Pieters V (2003) Macht—Zwang—Sinn Subjektives Erleben, Behandlungsbewertungen und Therapieerfolge bei gerichtlichen Unterbringungen schizophrener Patienten. Psychiatrie-Verlag, BonnGoogle Scholar
  30. 30.
    Verdoux H, Lengronne J, Liraud F, Gonzales B, Assens F, Abalan F, van Os J (2000) Medication adherence in psychosis: predictors and impact on outcome. A 2-year follow-up of first-admitted subjects. Acta Psychiatr Scand 102:203–210PubMedCrossRefGoogle Scholar
  31. 31.
    Leung PK, Faulkner LR, McFarland BH, Riley C (1993) Indochinese patients in the civil commitment process. Bull Am Acad Psychiatry Law 21:81–89PubMedGoogle Scholar
  32. 32.
    De Haan L, van Amelsvoort T, Dingemans P, Linszen D (2007) Risk factors for medication non-adherence in patients with first episode schizophrenia and related disorders; a prospective 5 year follow-up. Pharmacopsychiatry 40:264–268PubMedCrossRefGoogle Scholar
  33. 33.
    Kortrijk HE, Staring AB, van Baars AW, Mulder CL (2010) Involuntary admission may support treatment outcome and motivation in patients receiving assertive community treatment. Soc Psychiatry Psychiatr Epidemiol 45:245–252PubMedCrossRefGoogle Scholar
  34. 34.
    Fialko L, Garety PA, Kuipers E, Dunn G, Bebbington PE, Fowler D, Freeman D (2008) A large-scale validation study of the medication adherence rating scale (MARS). Schizophr Res 100:53–59PubMedCrossRefGoogle Scholar
  35. 35.
    Byerly MJ, Thompson A, Carmody T, Bugno R, Erwin T, Kashner M, Rush AJ (2007) Validity of electronically monitored medication adherence and conventional adherence measures in schizophrenia. Psychiatr Serv 58:817–844CrossRefGoogle Scholar
  36. 36.
    Velligan DI, Lam YW, Glahn DC, Barrett JA, Maples NJ, Ereshefsky L, Miller AL (2006) Defining and assessing adherence to oral antipsychotics: a review of the literature. Schizophr Bull 32:724–742PubMedCrossRefGoogle Scholar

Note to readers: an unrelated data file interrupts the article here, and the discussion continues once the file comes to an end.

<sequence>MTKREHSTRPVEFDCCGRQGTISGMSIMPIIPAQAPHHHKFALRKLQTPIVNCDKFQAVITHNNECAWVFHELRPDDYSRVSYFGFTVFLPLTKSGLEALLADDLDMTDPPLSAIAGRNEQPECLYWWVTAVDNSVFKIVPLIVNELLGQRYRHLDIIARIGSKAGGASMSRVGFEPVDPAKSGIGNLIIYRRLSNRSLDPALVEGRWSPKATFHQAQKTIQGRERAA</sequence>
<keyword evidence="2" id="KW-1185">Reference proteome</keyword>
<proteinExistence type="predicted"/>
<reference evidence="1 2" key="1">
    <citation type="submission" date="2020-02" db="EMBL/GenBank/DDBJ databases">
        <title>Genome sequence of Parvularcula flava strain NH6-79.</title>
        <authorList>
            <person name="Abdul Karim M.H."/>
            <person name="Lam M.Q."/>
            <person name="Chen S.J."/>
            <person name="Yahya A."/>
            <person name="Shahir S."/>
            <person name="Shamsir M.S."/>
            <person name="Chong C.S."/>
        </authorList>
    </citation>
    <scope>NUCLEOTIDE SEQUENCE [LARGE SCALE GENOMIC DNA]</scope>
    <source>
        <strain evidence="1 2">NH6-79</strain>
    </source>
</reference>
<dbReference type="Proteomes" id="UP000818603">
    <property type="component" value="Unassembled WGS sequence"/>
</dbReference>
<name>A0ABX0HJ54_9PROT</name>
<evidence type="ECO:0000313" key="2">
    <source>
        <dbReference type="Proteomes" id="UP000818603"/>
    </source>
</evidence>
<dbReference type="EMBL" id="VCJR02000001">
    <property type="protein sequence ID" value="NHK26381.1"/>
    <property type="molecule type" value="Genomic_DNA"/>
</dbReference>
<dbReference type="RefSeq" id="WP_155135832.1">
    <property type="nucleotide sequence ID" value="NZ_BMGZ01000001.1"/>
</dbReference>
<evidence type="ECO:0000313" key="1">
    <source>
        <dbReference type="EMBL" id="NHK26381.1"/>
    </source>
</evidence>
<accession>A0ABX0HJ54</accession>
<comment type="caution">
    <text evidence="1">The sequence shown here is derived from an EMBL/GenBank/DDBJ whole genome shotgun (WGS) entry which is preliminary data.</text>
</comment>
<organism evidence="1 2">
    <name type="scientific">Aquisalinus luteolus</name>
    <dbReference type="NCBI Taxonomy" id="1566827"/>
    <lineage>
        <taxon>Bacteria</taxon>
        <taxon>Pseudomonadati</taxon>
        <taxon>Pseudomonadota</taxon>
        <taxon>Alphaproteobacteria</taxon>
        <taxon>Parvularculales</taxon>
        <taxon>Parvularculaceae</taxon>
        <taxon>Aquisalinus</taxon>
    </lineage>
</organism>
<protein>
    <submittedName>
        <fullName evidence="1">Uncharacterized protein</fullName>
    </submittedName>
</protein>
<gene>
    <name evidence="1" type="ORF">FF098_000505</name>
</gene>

37. 37.
    Wright EC (1993) Non-compliance–or how many aunts has Matilda? Lancet 342:909–913PubMedCrossRefGoogle Scholar
  38. 38.
    Fenton WS, Blyler CR, Heinssen RK (1997) Determinants of medication compliance in schizophrenia: empirical and clinical findings. Schizophr Bull 23:637–651PubMedCrossRefGoogle Scholar
  39. 39.
    Lacro JP, Dunn LB, Dolder CR, Leckband SG, Jeste DV (2002) Prevalence of and risk factors for medication nonadherence in patients with schizophrenia: a comprehensive review of recent literature. J Clin Psychiatry 63:892–909PubMedCrossRefGoogle Scholar
  40. 40.
    Day JC (2003) How reflections on concordance in mental health can affect research and clinical practice in adherence. Pharm J 271:505–507Google Scholar
  41. 41.
    Fleischhacker WW, Oehl MA, Hummer M (2003) Factors influencing compliance in schizophrenia patients. J Clin Psychiatry 64(Suppl):S10–S13Google Scholar
  42. 42.
    Perkins DO (2002) Predictors of noncompliance in patients with schizophrenia. J Clin Psychiatry 63:1121–1128PubMedCrossRefGoogle Scholar
  43. 43.
    Acosta FJ, Hernández JL, Pereira J, Herrera J, Rodríguez CJ (2012) Medication adherence in schizophrenia. World J Psychiatr 2:74–82CrossRefGoogle Scholar
  44. 44.
    Krivoy A, Fischel T, Zahalka H, Shoval G, Weizman A, Valevski A (2012) Outcomes of compulsorily admitted schizophrenia patients who agreed or disagreed to prolong their hospitalization. Compr Psychiatry 53:995–999PubMedCrossRefGoogle Scholar
  45. 45.
    Nitzan U, Bukobza G, Aviram S, Fennig S, Lev-Ran S, Braw Y, Bloch Y (2013) Rebelliousness in patients suffering from schizophrenia-spectrum disorders. A possible predictor of attitudes towards medication. Psychiatry Res. doi: 10.1016/j.psychres.2012.12.028 (epub ahead of print)PubMedGoogle Scholar
  46. 46.
    Rain SD, Williams VF, Robbins PC, Monahan J, Steadman HJ, Vesselinov R (2003) Perceived coercion at hospital admission and adherence to mental health treatment after discharge. Psychiatr Serv 54:103–105PubMedCrossRefGoogle Scholar
  47. 47.
    Bindman J, Reid Y, Szmukler G, Tiller J, Thornicroft G, Leese M (2005) Perceived coercion at admission to psychiatric hospital and engagement with follow-up–a cohort study. Soc Psychiatry Psychiatr Epidemiol 40:160–166PubMedCrossRefGoogle Scholar

Copyright information

© Springer-Verlag Berlin Heidelberg 2013

Authors and Affiliations

  • Susanne Jaeger
    • 1
    Email author
  • Carmen Pfiffner
    • 1
  • Prisca Weiser
    • 2
  • Gerhard Längle
    • 3
    • 4
  • Daniela Croissant
    • 4
  • Wiltrud Schepp
    • 5
  • Reinhold Kilian
    • 2
  • Thomas Becker
    • 2
  • Gerhard Eschweiler
    • 3
  • Tilman Steinert
    • 1
  1. 1.Department of Psychiatry and Psychotherapy IUlm UniversityRavensburgGermany
  2. 2.Department of Psychiatry and Psychotherapy IIUlm UniversityBKH GünzburgGermany
  3. 3.Department of Psychiatry and PsychotherapyUniversity of TübingenTübingenGermany
  4. 4.Zentrum für Psychiatrie SüdwürttembergKlinik für Psychiatrie und Psychotherapie ZwiefaltenZwiefaltenGermany
  5. 5.Department of Forensic Psychiatry and PsychotherapyBezirksklinikum RegensburgRegensburgGermany

Personalised recommendations